Image distortion formula to the live video feed before being rear-projected into the mirror frame.

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Old Skool

I am really into my analogue art and photography at the moment, i found it much more exciting than anything digital. As it has a raw and much more real aspect.

Here are some projects using analogue technologies or items:

Ghost in the Machine is a series of musicians portraits that have been made out of recycled cassette tape. It was inspired by the description of how your spirit lives in your body.


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This is so simple but very effected:

“Webcam technology is being connected with analogue Polaroids to create live pictures (cut out to create a 3D model) – an example of a digital solutions in analogue context.”
http://www.core77.com/gallery/designmai-2006/210.asp

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I found this really interest site. The idea is that people send in their secret written on a postcard, image or any related object. Bringing imagery and human emotion together.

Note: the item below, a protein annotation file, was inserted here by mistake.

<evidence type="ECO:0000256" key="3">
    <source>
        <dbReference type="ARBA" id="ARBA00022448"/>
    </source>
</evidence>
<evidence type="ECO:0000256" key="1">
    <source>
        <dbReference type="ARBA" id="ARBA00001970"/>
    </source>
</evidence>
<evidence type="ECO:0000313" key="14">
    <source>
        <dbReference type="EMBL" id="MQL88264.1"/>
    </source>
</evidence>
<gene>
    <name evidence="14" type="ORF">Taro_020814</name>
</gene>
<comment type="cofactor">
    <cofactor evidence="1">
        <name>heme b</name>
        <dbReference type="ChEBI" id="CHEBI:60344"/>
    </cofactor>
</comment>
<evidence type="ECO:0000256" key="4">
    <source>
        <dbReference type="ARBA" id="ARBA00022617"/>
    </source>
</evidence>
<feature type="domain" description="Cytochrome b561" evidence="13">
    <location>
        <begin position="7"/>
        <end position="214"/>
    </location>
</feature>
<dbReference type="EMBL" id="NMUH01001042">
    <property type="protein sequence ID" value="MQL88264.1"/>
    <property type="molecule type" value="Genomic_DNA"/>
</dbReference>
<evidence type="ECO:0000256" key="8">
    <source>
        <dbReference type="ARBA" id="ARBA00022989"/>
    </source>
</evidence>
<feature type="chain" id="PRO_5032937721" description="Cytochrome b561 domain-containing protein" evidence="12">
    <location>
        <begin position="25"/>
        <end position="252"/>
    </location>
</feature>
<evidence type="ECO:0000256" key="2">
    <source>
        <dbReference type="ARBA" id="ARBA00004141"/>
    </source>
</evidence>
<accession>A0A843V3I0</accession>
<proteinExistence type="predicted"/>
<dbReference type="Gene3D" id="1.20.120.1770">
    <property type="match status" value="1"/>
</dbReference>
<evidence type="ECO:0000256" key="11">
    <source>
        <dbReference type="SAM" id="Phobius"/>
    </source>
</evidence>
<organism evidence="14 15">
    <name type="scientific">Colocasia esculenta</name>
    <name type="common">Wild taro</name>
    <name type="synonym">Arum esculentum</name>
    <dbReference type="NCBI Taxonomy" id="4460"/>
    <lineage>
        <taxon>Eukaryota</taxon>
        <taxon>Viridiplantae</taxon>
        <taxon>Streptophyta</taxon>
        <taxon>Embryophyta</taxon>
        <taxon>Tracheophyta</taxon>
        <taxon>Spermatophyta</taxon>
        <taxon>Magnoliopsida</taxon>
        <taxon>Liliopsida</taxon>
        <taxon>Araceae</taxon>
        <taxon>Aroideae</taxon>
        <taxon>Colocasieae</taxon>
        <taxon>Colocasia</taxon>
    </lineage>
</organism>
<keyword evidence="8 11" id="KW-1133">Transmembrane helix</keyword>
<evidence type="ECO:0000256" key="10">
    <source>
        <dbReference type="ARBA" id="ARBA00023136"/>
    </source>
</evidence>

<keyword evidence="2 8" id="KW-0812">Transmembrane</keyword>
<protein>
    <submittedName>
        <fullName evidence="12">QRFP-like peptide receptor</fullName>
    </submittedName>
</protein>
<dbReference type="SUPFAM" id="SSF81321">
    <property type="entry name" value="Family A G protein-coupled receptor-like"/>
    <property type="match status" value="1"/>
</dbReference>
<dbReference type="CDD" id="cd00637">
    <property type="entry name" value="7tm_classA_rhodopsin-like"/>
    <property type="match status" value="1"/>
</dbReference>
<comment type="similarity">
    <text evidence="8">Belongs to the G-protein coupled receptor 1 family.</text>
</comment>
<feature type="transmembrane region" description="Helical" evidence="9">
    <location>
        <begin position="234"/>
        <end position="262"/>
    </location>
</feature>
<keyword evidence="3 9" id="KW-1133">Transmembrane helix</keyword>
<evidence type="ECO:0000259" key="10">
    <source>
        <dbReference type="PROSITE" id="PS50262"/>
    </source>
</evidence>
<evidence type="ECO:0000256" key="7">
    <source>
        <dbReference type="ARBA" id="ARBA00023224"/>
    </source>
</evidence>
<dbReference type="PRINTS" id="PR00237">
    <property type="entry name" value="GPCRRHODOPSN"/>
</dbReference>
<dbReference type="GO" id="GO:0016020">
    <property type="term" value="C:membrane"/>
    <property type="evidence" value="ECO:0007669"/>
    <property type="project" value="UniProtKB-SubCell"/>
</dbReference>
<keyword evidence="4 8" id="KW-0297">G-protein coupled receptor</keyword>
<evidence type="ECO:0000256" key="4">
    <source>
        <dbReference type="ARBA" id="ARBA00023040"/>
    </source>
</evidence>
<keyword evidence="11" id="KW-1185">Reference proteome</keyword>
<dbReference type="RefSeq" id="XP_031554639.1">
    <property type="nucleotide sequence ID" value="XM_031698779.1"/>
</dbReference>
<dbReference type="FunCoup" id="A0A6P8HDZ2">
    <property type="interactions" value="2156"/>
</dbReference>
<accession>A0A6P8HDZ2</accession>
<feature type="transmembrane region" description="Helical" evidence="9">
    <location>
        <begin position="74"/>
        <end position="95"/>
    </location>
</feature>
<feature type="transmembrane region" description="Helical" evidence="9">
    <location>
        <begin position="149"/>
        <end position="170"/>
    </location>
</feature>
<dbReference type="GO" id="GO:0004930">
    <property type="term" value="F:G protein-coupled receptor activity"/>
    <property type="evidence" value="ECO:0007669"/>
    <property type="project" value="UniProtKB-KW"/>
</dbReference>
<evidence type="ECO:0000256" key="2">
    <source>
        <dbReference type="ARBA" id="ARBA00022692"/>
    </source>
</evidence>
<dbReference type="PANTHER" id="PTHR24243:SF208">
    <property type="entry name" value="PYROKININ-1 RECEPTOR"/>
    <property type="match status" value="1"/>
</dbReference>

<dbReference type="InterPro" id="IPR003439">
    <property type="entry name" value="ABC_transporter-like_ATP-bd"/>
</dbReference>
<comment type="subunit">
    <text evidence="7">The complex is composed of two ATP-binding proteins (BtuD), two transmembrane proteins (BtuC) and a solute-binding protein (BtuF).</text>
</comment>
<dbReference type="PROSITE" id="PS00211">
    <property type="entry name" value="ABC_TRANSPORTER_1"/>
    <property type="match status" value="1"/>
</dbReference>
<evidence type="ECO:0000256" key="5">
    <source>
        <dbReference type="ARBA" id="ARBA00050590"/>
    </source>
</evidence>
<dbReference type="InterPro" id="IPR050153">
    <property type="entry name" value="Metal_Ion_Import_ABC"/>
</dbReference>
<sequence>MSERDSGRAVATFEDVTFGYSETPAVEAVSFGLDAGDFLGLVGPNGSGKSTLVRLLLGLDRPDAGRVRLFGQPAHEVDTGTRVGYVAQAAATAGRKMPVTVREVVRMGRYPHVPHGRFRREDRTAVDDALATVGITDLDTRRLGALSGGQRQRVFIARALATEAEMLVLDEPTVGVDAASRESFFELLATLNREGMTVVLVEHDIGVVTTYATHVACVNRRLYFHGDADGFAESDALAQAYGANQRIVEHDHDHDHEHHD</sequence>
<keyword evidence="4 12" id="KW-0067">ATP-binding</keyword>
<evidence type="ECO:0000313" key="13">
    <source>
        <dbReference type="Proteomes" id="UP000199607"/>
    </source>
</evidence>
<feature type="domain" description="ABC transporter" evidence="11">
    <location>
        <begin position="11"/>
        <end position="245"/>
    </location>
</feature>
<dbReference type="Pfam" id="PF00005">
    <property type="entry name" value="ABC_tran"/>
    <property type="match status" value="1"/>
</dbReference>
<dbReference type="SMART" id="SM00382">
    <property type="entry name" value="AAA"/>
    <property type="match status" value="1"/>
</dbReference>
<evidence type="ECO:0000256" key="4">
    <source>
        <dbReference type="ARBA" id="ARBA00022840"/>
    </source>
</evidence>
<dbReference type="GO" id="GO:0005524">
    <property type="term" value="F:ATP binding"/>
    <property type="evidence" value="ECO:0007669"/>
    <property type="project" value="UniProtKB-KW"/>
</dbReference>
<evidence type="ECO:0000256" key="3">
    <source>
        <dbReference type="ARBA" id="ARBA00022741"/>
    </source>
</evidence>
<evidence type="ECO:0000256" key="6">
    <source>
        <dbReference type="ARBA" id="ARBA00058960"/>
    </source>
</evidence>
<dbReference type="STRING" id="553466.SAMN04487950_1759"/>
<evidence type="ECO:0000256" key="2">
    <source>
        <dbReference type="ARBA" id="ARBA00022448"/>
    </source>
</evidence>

The site link is: http://postsecret.blogspot.com/

Here are some of my favorite images sent in:

Project 365: Take a Photo every day for a year

I am going to complete this project, starting from today. I feel that is has reference for my FYP and Dissertation – as it is exposing yourself by photo a day, kinda of like a diary of your year in images.

I also feel that it kinda could links my 4D and narrative module, as it is showing a measurement of time (the narrative of your year), and the photographs, don’t necessary have be detailed and show what exactly you have done with your day. This is like the kind of photographs you would upload to Twitpic.com

From Project 365 site:

Project 365: How to Take a Photo a Day and See Your Life in a Whole New Way

People will often say that their whole lives flashed before their eyes after they experienced a traumatic event. Perhaps it’s a bit morbid, but we think that sounds pretty incredible.